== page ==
Believability, as I’m relating it to video games, lies not with the premise, but the treatment of the gameplay in relation to this premise. Allow me to explain: I don’t have a problem with the dead coming back to life with a penchant for murderous shenanigans; what I do have a problem with is believing I wouldn’t take some kind of cowardly precautions such as stockpiling tons of ammunition at my makeshift base.
There’s plenty of belief-suspending in video games, but nothing shatters that delicate illusion faster than the often unintentionally unrealistic situations and choices placed on your character. Using the aforementioned example, if we are to believe we are involved in a zombie apocalypse, then limitations such as lack of ammunition must be explained satisfactorily. While it may be true that our character can only carry a finite amount of rounds, there must be a reason he can’t just break into Walmart or a gun store and stock up on crates of the stuff. Using one of hundreds of available abandoned vehicles, the ammo could be transported to the desired location. If that’s not possible, I need to know why.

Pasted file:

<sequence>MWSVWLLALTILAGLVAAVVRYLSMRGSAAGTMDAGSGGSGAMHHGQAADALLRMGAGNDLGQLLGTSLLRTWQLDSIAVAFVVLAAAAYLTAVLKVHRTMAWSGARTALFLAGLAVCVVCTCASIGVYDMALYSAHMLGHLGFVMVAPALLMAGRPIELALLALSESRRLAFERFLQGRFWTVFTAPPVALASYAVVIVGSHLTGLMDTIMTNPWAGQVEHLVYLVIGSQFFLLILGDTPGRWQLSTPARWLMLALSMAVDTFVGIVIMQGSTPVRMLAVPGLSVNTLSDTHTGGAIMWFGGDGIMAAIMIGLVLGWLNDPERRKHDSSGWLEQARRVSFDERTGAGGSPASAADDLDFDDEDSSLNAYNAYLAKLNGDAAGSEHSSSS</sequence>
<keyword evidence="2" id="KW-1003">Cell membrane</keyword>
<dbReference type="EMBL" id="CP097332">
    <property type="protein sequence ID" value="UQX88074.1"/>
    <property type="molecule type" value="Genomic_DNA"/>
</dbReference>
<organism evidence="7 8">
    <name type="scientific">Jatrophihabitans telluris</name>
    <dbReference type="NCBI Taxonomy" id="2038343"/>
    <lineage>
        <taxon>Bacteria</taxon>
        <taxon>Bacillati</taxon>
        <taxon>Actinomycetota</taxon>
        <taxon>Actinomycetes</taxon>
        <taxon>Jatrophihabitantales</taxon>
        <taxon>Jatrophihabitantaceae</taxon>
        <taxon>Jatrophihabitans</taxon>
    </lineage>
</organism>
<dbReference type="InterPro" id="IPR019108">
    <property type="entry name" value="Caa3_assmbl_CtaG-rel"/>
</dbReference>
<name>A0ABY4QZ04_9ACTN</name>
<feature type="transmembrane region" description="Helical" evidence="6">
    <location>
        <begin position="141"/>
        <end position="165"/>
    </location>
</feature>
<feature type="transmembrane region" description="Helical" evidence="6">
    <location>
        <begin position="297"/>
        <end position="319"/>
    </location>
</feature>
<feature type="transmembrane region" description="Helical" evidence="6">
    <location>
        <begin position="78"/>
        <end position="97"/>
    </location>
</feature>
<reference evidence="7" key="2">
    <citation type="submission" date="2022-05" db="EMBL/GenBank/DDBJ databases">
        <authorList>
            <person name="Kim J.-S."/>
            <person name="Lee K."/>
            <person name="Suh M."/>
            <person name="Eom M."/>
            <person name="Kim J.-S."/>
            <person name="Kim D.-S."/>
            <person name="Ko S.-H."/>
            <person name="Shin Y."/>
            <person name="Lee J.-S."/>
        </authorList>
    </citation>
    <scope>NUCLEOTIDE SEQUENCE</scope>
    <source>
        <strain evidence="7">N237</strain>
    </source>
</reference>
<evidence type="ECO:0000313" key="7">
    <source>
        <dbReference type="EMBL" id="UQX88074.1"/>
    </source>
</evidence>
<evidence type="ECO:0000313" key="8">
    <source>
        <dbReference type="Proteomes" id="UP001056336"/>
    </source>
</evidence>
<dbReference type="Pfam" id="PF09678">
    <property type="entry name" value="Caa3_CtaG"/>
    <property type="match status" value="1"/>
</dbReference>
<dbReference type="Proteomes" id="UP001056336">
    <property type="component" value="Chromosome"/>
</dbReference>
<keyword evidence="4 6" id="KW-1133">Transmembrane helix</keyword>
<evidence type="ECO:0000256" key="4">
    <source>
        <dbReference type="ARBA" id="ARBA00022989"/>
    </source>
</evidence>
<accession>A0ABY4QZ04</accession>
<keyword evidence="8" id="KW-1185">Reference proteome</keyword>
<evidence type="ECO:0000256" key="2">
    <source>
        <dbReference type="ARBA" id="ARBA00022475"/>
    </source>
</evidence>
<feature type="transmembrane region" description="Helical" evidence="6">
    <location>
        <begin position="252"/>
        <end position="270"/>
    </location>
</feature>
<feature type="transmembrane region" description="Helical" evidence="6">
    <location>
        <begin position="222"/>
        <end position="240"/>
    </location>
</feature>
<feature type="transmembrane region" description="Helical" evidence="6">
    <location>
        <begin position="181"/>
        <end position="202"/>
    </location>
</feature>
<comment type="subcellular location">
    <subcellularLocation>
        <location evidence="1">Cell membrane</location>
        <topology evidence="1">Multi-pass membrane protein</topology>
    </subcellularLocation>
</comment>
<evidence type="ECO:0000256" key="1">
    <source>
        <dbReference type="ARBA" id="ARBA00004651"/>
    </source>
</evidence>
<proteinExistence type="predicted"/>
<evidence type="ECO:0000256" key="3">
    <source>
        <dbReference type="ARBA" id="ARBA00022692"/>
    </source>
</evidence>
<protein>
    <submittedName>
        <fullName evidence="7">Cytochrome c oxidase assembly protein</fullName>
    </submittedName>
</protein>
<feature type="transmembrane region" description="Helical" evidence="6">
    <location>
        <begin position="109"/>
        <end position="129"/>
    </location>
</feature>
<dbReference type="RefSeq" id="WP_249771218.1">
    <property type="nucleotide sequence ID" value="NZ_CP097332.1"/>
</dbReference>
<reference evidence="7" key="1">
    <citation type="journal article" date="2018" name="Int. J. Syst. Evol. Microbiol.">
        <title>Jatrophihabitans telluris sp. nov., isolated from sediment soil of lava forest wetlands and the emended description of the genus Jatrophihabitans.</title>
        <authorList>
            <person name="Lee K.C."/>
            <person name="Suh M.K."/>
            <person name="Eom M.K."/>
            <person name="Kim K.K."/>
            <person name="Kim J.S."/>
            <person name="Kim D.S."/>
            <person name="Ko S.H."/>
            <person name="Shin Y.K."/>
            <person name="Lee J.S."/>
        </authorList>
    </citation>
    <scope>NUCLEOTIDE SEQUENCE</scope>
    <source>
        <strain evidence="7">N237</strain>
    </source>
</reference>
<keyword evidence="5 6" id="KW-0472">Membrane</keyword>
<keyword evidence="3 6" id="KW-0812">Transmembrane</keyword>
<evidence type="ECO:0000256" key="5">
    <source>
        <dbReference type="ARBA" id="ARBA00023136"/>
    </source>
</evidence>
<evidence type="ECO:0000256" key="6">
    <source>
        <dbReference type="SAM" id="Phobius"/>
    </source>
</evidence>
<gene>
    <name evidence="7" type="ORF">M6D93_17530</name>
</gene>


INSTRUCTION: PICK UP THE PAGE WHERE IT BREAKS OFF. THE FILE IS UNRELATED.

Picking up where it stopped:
A good explanation will make any premise believable. Of course, the actual explanation would be something more like, “You can’t go outside because it would have cost too much to render the entire city in enough detail for you to interact freely with it. And as far as driving mechanics go, we’re only budgeted for a monster closet-style shooter. This ain’t GTA V.”
It doesn’t cost much for an explanation, but it forgives a multitude of budget cuts. At the very least, have an explanation written in text as part of a directive or a discovered letter. It could be delivered aurally over a broadcast or by an NPC during a cutscene. Sure, you’re telling me what I don’t want to hear, but let the cards fall where they may and I’ll play the hand I’m dealt.
A good excuse establishes the rules of play by exploiting the limitations of the production. It lends credibility to the shortcomings of the gameplay. Tell me some chemical in the water is causing temporary dementia in my character. That could help explain the seemingly endless maze of corridors I’m stuck in, or why the scenery repeats like the backdrop of an episode of The Flintstones. Or why the controls don’t respond properly. Or why my character can seemingly walk through a wall.
If you pretend your game is perfect, I’m going to do my damndest to find fault with it. That’s what I’m trained to do.
On a personal front, I am also trained to offer a disclaimer to people I am introduced to. It works wonders, letting me get away with murder (throughout Canada and at least 47 States). There’s no excuse for not having a good excuse.
Date: October 26, 2012
*The views expressed within this article are solely the opinion of the author and do not express the views held by Cheat Code Central.*